White House Easter Egg tickets go to 41 states

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The Obama White House’s first Easter Egg roll is a hot ticket today.

 

Visitors hoping to score an online confirmation that they can attend the April 13 egg roll on the White House South Lawn, a time-honored tradition dating back 130 years, were sometimes met with a Web page urging them to “Check back later.”

 

An aide from the First Lady’s office says people from 41 states have secured free tickets through the new online system, which went live today for the first time. Families used to have to line up on the Ellipse, something that will not happen this year.

 

The message at most points during the day was:

 

“The ticket demand for the 2009 White House Egg Roll has been very high. We apologize for any difficulty in reserving tickets. If you did not receive a confirmation page then you were not able to successfully secure tickets at that time. Tickets will be available at various times during the day through the online ticketing system. If you were unable to order tickets, please try back later today.”

 

“Been trying all day - it’s a vast Egg Roll conspiracy to drive toddler moms mad,” one Twitter user joked Thursday.

 

The aide tells me the tickets are not gone, and will still be available until later this evening at White House.gov (click here to give it a shot).

 

They didn’t have a statistic for how many tickets have been distributed yet, but estimated it would be more than the 22,000 in previous years.

 

Some tickets also will be distributed to D.C. public schools and military families, the aide said.

 

But some, including J.P. Randolph of Manassas, worried that non-Internet users were put at a disadvantage.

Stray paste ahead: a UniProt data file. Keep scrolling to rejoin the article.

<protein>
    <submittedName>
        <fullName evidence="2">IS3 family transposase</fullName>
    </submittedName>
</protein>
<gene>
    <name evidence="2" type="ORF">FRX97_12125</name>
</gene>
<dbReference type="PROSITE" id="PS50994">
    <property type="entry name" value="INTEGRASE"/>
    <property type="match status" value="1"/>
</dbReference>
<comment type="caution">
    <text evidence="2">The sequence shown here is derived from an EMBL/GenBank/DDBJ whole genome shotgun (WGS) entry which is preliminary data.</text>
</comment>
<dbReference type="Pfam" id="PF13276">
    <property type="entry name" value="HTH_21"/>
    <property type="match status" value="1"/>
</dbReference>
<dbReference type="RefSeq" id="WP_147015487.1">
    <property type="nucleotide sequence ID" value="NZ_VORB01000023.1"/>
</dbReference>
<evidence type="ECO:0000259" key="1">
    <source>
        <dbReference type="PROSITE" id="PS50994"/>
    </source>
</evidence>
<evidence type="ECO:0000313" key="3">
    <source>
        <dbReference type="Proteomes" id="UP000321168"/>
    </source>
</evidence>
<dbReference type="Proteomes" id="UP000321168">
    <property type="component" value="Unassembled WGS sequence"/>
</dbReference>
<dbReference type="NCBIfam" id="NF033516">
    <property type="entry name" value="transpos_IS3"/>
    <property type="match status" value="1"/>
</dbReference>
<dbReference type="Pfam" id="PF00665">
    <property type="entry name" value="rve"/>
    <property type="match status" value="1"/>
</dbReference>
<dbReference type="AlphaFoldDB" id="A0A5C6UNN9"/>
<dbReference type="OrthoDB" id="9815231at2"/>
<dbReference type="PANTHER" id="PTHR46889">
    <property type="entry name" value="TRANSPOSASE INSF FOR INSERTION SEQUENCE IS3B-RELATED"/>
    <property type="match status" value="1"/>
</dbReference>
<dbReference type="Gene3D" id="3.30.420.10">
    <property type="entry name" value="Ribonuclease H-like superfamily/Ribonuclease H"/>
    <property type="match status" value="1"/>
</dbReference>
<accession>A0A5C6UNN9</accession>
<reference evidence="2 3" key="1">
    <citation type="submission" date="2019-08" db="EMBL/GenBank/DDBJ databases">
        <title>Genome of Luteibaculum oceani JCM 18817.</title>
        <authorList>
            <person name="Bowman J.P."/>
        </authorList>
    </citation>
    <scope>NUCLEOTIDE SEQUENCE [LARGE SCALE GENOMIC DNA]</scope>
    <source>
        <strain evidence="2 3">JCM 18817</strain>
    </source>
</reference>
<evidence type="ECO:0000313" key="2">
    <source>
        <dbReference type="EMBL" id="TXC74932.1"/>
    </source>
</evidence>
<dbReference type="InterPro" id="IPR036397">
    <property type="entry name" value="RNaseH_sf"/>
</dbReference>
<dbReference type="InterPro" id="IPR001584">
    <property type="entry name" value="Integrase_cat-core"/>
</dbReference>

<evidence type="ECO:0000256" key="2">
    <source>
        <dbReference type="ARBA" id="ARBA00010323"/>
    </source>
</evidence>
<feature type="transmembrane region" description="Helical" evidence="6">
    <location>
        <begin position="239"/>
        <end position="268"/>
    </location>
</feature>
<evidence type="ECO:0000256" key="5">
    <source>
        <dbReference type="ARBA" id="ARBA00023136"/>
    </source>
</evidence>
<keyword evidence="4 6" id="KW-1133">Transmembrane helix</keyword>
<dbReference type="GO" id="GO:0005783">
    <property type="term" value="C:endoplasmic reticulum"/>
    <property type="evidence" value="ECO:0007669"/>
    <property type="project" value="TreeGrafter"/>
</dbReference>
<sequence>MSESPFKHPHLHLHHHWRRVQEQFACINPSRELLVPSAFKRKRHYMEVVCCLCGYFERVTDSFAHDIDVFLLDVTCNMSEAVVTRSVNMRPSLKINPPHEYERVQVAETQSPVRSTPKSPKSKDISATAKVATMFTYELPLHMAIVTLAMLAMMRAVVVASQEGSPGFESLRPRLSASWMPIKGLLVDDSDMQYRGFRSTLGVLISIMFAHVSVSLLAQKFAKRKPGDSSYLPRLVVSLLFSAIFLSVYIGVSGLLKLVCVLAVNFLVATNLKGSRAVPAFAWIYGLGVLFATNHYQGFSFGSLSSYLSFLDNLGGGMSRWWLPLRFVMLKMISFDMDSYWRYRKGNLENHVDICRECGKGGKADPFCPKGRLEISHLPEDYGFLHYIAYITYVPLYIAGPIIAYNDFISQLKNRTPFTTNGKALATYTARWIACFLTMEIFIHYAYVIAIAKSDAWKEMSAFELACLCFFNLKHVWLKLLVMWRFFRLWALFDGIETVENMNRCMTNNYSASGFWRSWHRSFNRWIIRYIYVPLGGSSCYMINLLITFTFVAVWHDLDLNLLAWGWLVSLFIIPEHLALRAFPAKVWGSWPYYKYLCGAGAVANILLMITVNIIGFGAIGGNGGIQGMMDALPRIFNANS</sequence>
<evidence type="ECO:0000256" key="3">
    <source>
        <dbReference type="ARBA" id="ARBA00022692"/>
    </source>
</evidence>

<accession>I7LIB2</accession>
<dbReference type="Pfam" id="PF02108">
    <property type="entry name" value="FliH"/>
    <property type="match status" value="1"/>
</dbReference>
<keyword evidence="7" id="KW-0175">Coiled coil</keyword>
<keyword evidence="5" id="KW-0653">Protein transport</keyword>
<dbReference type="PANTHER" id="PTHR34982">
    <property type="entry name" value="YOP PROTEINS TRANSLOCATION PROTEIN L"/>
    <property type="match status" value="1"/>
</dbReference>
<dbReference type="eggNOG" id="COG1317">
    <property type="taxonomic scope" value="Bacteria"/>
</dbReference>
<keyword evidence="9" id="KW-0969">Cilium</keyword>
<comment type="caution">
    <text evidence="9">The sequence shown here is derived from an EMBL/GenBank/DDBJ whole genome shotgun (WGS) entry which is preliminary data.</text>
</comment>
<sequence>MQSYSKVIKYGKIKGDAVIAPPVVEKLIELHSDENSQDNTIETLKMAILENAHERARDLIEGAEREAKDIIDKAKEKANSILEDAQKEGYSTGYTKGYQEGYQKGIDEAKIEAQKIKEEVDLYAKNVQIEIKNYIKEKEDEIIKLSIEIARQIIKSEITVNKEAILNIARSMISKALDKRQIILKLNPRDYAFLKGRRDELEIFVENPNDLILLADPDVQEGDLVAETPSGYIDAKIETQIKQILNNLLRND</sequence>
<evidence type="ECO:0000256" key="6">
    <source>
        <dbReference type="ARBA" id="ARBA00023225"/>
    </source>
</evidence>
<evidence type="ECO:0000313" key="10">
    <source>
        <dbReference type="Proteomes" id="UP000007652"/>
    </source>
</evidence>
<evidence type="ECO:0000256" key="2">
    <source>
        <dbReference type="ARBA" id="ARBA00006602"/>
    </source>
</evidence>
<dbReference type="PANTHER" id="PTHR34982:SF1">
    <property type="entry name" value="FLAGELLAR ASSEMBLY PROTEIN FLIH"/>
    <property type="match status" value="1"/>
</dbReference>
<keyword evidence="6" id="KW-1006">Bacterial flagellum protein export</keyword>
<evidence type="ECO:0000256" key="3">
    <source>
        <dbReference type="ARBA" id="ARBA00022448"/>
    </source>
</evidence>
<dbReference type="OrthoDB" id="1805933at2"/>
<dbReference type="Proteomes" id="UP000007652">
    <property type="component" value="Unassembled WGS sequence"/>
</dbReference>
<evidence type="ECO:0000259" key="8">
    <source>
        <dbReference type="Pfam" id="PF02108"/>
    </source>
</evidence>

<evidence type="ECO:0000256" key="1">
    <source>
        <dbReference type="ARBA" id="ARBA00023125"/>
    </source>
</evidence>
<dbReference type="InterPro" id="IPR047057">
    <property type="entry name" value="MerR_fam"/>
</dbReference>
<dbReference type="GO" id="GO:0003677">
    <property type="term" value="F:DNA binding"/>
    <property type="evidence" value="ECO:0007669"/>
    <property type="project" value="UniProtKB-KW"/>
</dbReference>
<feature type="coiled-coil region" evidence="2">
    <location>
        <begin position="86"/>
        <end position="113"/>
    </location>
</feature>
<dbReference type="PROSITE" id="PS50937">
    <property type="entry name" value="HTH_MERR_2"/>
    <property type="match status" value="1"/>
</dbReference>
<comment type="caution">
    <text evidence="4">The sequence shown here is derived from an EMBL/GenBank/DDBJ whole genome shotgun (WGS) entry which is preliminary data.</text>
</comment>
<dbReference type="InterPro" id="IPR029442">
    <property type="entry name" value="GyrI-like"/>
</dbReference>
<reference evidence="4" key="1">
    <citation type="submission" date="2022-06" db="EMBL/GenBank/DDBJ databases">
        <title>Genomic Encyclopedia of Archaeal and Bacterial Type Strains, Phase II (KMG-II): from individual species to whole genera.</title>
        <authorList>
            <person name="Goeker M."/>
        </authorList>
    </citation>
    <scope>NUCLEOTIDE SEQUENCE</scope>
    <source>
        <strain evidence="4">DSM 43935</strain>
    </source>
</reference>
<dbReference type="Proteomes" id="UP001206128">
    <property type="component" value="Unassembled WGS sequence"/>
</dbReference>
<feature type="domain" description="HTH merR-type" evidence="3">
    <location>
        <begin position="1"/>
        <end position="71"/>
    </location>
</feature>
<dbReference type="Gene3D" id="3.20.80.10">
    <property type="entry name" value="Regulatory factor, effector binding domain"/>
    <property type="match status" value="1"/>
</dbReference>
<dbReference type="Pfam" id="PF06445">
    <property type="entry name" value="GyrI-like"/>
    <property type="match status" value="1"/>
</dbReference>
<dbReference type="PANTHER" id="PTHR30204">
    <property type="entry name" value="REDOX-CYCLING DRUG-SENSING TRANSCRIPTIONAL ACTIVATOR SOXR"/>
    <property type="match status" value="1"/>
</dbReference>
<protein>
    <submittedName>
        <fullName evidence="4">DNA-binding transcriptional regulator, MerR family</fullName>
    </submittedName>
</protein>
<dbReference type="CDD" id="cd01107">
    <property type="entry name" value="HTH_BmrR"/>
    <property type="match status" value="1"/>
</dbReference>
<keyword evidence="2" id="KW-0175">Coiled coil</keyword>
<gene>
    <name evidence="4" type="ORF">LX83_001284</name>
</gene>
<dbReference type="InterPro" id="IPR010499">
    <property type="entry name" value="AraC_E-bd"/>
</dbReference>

The First Lady’s aide said the online times that tickets will be available were staggered throughout the day “to coincide with library openings.”

 

The aide said that made the process fair, so that early risers or people with fast connections were not favored.

 

But Randolph said it seems the White House is not looking out for families without computers.

 

“If that’s not elitism I don’t know what is,” he said.

 

The White House is working with Web sites such as eBay and Craigslist to make sure that no one is attempting to sell tickets.

 

Also worth noting, the Obama White House is ending the practice of funding the event via corporate sponsorships.

 

Instead, the money will come entirely from leftover funds from the Presidential Inaugural Committee. The First Lady’s office did not have a cost estimate.

 

This year’s theme is “Let’s go play,” and it encourages America’s youth to lead healthy and active lives, the White House said.

 

The Web site also directs people to the National Park Foundation to buy souvenir eggs bearing the president and first lady’s signatures.

 

 Christina Bellantoni, White House correspondent,
The Washington Times

 

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